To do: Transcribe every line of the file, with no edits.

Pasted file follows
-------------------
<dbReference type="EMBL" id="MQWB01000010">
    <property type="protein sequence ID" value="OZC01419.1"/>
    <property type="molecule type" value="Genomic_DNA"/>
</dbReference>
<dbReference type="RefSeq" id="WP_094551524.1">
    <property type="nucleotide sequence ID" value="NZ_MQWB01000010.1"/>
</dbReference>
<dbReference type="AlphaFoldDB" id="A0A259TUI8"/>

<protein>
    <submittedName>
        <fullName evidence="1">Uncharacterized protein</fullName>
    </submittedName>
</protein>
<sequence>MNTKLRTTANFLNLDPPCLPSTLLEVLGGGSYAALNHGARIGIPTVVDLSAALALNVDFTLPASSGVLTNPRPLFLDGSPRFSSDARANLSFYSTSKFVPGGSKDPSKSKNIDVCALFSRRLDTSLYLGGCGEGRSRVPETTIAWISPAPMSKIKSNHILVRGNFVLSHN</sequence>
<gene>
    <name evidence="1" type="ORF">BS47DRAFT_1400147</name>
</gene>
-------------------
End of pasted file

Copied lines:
<dbReference type="EMBL" id="MQWB01000010">
    <property type="protein sequence ID" value="OZC01419.1"/>
    <property type="molecule type" value="Genomic_DNA"/>
</dbReference>
<dbReference type="RefSeq" id="WP_094551524.1">
    <property type="nucleotide sequence ID" value="NZ_MQWB01000010.1"/>
</dbReference>
<dbReference type="AlphaFoldDB" id="A0A259TUI8"/>

<protein>
    <submittedName>
        <fullName evidence="1">Uncharacterized protein</fullName>
    </submittedName>
</protein>
<sequence>MNTKLRTTANFLNLDPPCLPSTLLEVLGGGSYAALNHGARIGIPTVVDLSAALALNVDFTLPASSGVLTNPRPLFLDGSPRFSSDARANLSFYSTSKFVPGGSKDPSKSKNIDVCALFSRRLDTSLYLGGCGEGRSRVPETTIAWISPAPMSKIKSNHILVRGNFVLSHN</sequence>
<gene>
    <name evidence="1" type="ORF">BS47DRAFT_1400147</name>
</gene>